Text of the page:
Census of Agriculture preparation underway for 2017 - KTRE.com | Lufkin and Nacogdoches, Texas

Census of Agriculture preparation underway for 2017

Wilbert Hundl Jr. (far left) discusses Census of Agriculture with Nacogdoches County farmers and ranchers Wilbert Hundl Jr. (far left) discusses Census of Agriculture with Nacogdoches County farmers and ranchers
The Census of Agriculture is described as a complete count of America's farms and ranches. The Census of Agriculture is described as a complete count of America's farms and ranches.
The USDA defines a farm as any place that produced or sold $1,000 or more in ag products in 2017. The USDA defines a farm as any place that produced or sold $1,000 or more in ag products in 2017.
NACOGDOCHES COUNTY, TX (KTRE) -

Every five years the United States Department of Agriculture conducts a Census of Agriculture. The complete count of farms and ranches and the people who run them happens this year.

Enumerators are now canvassing the countryside for operations that aren't typically thought of as a farm.

Take for instance, an East Texan might have a backyard garden, some laying hens or some bees.

The fruits of their labor may end up at farmers markets or sold to individuals.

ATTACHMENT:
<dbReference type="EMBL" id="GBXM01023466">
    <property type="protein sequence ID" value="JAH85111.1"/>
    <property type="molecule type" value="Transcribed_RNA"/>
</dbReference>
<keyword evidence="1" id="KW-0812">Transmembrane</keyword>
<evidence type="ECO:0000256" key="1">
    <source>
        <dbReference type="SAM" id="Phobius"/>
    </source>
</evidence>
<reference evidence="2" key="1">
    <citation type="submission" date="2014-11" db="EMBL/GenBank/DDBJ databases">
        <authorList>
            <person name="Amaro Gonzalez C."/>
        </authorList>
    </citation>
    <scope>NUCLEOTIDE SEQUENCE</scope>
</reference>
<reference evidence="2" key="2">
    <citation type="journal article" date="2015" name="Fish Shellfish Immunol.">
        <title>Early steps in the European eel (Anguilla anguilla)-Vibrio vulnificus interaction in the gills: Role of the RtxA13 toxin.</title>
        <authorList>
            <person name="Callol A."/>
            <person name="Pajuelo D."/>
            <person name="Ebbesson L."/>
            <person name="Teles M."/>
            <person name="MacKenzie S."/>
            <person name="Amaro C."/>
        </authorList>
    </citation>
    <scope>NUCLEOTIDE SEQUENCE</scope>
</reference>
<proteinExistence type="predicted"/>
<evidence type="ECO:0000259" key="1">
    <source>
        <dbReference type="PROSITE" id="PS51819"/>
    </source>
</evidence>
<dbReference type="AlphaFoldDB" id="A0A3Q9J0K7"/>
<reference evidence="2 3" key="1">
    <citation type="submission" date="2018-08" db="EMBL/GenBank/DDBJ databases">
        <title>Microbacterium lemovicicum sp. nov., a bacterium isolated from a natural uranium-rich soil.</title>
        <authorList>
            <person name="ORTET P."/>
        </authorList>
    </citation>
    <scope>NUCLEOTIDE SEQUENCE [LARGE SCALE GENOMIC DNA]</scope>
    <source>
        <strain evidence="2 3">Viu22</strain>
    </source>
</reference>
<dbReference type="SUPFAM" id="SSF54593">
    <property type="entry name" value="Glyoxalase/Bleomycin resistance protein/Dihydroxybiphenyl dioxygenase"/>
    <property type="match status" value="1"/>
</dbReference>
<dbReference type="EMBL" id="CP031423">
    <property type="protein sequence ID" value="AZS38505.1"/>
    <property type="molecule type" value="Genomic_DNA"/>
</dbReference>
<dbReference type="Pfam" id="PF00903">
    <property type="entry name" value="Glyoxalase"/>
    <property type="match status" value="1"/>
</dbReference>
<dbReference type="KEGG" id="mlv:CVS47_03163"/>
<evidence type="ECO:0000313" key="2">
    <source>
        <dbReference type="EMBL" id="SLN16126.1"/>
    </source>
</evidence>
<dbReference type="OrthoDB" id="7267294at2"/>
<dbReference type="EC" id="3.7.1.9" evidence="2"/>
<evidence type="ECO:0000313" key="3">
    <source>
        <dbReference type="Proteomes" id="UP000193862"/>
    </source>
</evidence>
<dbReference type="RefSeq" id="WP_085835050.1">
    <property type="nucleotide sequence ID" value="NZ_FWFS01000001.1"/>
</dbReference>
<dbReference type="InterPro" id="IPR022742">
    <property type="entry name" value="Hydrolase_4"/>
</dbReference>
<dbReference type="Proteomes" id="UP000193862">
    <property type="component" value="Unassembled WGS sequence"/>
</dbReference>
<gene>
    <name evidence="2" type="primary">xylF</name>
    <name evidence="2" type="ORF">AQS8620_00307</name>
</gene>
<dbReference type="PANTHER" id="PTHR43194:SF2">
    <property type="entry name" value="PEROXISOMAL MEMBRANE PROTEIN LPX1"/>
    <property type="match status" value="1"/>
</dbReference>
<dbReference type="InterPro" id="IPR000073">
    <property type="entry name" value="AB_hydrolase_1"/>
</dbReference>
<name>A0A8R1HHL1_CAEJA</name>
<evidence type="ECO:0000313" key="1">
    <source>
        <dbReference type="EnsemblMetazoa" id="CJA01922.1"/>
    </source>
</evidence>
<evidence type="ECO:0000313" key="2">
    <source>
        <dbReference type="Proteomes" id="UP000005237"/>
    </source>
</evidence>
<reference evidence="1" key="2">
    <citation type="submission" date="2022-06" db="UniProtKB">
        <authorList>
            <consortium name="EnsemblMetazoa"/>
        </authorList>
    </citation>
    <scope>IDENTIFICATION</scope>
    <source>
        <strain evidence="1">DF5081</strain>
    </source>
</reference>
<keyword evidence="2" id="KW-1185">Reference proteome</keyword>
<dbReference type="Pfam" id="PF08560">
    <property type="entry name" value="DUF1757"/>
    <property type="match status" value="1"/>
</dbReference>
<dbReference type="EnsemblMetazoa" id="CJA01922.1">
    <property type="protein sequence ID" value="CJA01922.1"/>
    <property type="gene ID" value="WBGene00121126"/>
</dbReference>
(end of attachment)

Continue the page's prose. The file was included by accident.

If the sales add up to at least $1,000 or more in 2017, Wilbert Hundl Jr., the man who oversees agriculture statistics for all of Texas and Oklahoma, wants to count the operation in on the Census of Agriculture.

"That in our terms is considered a farm and in many cases the individual may not. This is my hobby, I'm retired, I'm just doing this because I like to grow things," said Hundl, the director for the Southern Plains Region for USDA Agricultural Statistics Service.

The Texas AgriForestry Small Farmers and Ranchers of Nacogdoches County won't argue the point. Members recognize the importance of having comprehensive agriculture data.

Ike Mills, the Nacogdoches spokesperson said, "When you talk about funding coming into our area, the census is what determines a lot of that."

In 2012, U.S. farmers were older and the total number of farmers declined. In response, USDA initiated new programs.

Hundl said the agency was, "trying to get more beginning farmers, veteran farmers back in the rural population."

In addition to opening up opportunities in agriculture, the ag census information is used to benefit farmers and non-farmers alike.

"We can put monies into other programs like rural fire suppression, water districts, broadband internet services and ambulance services," explained Hundl.
"We don't just count cows or put grain yields out. It's a holistic approach to all of agriculture."

The Census of Agriculture is currently list building with the help of ag organizations. In August the information will be cross-checked for accuracy.

Census forms will be mailed out in December.

Online reporting is available here 

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